Monthly Archives: January 2015

NSA Data Collection and Decryption

So I finally read the documents that were leaked about the NSAs wide scale network traffic collection, databases, and attack systems, and I must say I am very impressed but not surprised. There are many who are upset about the NSAs actions, and there are a few things that I feel the NSA should not be doing (inserting backdoors into commercial software or hardware), but for the most part I feel that the NSA is doing what any government should be doing.

There are several mentions over the internet that the NSA has broken SSL, SSH, IPsec, and PPTP. It should really be of little surprise that PPTP security was broken, it has been known for a long time that PPTP usually has glaring security flaws. IPsec has many different implementations, some of which are subject to certain vulnerabilities. There is little said about SSH in the documents, although it is interesting to see the NSA has no problems using SSH in their own systems, leading me to believe that properly configured SSH systems are still secure.

SSL is more interesting. There is a lot of mention about HTTPS and SSL, and I believe that it’s due to it’s common use across the internet that leads the NSA to focus so much on it. From the documents, it seems that to decrypt data over SSL, the NSA needs the private key of the host certificate. They also state that if the system uses Diffie-Hellman key exchange, a method of what’s call Forward Secrecy where a new key unknown to any eavesdropper is created on the spot and forgotten by both parties after the communication is finished, instead of the RSA key exchange, they still cannot decrypt it easily.

The key part is that this “vulnerability” has been known since the algorithms were put down on paper. The protection of the private key is of utmost importance. The vulnerability for data to be decrypted with the use of the standard key exchange has also been well known, and there has been much discussion of the need for “Forward Secrecy”. Diffie-Hellman is computationally expensive for both parties, and while a desktop computer making three or four Diffie-Hellman exchanges won’t have any trouble, a website responding to hundreds of thousands of requests has a much larger burden.

None of the documents mention any particular methods of retrieving the private key, but there are several methods. The one that requires no active involvement is to factor the modulus stored in the host certificate. This modulus is usually a composite of two large prime numbers (although the difficulty for the computer to verify that they are prime before using them leads some to be composites of more than two). The computing power needed to factor a modulus for 1024 bit keys may be something that the NSAs supercomputers would be capable of in a reasonable amount of time, especially if they have skilled mathematicians and programmers working on new methods and optimizations.

Getting the key through other means may still be easier. The NSA has an entire section devoted to attacking computers and networks which I do believe is wrong, and they certainly have individuals searching and documenting new vulnerabilities the NSA can exploit. Using these to retrieve private key files could be much easier than factoring. Buying the keys, begging for them, social engineering, or infiltration are certainly also possible.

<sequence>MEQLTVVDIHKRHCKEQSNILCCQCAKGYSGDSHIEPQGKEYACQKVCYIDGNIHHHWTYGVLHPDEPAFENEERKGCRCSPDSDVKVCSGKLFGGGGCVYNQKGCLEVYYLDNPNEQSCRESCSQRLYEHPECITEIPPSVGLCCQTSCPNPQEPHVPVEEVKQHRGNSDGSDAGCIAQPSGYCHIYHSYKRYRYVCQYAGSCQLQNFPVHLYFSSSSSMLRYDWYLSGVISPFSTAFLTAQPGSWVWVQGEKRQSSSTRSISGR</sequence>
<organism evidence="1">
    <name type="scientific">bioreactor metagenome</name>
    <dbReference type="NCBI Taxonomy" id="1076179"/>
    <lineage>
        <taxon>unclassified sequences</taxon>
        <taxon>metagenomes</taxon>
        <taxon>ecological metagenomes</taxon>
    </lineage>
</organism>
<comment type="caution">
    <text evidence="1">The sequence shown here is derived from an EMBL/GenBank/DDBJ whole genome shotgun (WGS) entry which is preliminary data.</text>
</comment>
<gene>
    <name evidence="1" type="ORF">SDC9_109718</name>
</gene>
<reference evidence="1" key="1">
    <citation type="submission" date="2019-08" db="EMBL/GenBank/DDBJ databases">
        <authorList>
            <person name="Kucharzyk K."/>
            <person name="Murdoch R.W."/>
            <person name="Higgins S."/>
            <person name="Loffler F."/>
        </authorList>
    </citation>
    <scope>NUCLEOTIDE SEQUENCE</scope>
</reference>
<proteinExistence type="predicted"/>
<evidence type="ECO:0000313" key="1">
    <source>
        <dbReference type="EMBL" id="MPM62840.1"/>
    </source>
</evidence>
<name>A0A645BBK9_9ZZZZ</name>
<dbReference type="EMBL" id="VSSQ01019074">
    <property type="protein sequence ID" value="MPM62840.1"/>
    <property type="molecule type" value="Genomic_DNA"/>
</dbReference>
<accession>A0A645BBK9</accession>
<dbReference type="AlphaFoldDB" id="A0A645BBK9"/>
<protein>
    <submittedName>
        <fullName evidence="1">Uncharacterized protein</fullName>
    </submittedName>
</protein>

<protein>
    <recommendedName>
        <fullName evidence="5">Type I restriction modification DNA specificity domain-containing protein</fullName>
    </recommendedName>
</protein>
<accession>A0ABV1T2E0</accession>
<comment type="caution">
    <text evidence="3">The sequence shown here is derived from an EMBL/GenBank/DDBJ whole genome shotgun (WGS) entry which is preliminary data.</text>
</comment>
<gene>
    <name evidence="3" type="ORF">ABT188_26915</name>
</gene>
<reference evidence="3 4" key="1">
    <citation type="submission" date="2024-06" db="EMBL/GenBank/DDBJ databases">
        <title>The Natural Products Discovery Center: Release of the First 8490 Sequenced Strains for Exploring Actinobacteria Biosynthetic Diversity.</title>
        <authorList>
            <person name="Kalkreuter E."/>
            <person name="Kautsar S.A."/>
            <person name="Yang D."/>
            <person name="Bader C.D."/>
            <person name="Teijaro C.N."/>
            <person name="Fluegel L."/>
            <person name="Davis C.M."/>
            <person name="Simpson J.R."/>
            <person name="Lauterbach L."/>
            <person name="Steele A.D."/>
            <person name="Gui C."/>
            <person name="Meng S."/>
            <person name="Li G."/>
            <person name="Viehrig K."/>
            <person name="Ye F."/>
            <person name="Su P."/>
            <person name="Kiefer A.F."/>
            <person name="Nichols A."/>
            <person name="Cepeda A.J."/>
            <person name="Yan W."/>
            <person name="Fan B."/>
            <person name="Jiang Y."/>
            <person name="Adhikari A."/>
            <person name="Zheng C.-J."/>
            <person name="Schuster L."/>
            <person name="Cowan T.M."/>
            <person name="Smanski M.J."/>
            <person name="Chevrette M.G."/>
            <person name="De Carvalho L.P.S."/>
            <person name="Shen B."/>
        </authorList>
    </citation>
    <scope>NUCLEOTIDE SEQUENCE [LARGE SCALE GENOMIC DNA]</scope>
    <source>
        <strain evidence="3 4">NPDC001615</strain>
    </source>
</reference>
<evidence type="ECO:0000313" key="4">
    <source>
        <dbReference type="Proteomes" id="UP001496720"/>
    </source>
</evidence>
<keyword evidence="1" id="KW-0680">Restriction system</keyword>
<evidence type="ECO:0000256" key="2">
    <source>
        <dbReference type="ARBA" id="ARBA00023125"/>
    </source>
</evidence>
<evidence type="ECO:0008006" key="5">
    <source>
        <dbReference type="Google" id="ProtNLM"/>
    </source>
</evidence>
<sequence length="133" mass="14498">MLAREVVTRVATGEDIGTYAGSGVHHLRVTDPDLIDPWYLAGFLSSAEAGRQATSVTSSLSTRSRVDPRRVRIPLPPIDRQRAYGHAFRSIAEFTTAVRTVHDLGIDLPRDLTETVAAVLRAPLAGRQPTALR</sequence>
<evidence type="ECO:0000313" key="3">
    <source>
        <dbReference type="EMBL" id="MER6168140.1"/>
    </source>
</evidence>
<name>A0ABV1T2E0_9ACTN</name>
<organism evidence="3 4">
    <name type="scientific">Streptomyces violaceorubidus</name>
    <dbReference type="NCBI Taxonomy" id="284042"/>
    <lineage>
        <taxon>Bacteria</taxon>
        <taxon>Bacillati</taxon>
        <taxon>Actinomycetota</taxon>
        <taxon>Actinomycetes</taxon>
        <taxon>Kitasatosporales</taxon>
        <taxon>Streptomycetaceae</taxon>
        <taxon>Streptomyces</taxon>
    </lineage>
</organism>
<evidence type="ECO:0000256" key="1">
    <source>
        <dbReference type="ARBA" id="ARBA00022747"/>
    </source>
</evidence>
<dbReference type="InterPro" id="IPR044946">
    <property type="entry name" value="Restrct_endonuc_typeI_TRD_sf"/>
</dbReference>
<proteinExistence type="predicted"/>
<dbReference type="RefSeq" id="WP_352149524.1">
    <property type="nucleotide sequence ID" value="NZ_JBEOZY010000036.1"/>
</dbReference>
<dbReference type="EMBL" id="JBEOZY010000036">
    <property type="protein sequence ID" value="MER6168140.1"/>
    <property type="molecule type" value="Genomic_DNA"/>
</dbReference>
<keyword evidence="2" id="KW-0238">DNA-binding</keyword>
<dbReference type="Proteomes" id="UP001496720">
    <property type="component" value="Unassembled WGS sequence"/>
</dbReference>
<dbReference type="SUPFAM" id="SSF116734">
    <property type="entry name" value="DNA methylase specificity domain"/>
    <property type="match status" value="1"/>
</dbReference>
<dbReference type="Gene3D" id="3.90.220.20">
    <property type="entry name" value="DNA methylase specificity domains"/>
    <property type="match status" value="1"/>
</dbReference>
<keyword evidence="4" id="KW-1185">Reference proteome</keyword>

Naturally, the NSA keeps a database of keys, as they are very valuable. With standard key exchanges, they allow both forward and retroactive decryption of all exchanges made using that key. It’s hard to fathom any form of intelligence organization not keeping a database of compromised private keys. The wide scale collection and decryption of internet traffic when keys are available and forward security is not used, is quite impressive,

There is also mention in many places that PGP is still secure from the NSA. This is true, in much the same way as SSL is. The problem is one of key distribution. Two parties communicating using a service secured by SSL are subject to the service’s protection of their private key. They have always on servers, available IP Addresses, and the NSA can usually find their physical locations. Compromise the server’s private key, and you can potentially decrypt all the messages to and from that server. PGP on the other hand is client to client, with the keys being stored by the end users. The availability of these end user devices to attacks of any sort is much lower, and a compromised PGP key only allows decryption of messages to that party. On the other hand, unlike Diffie-Hellman with SSL, PGP has no method of providing forward secrecy, as it’s inherently a one way communication. If a key is compromised, any past or future messages using that key can be decrypted.

The NSA is not the only government out there doing this. China is possibly the worst. They are known for their armies of hackers looking for any insecure system, and they have been known to hijack internet routes in order to capture data. Their capabilities in regards to decryption, key databases, data collection, username/password databases, router config databases, vpn databases, and so many other things is likely on the same or larger scale to the NSA.

There are those who are upset with the NSA over all this, but I find it hard to get mad at them for doing their job. Certainly these leaks will make the NSA’s job harder, likely to result from expanded use of Froward Secrecy, but that’s something that the internet was making baby steps towards already. The NSA’s own document mentioned a few sites, including Google, who were already using forward secrecy. This is not about hiding data from the NSA, because it’s not about hiding data from any individual entity, it is about hiding data from all third party entities.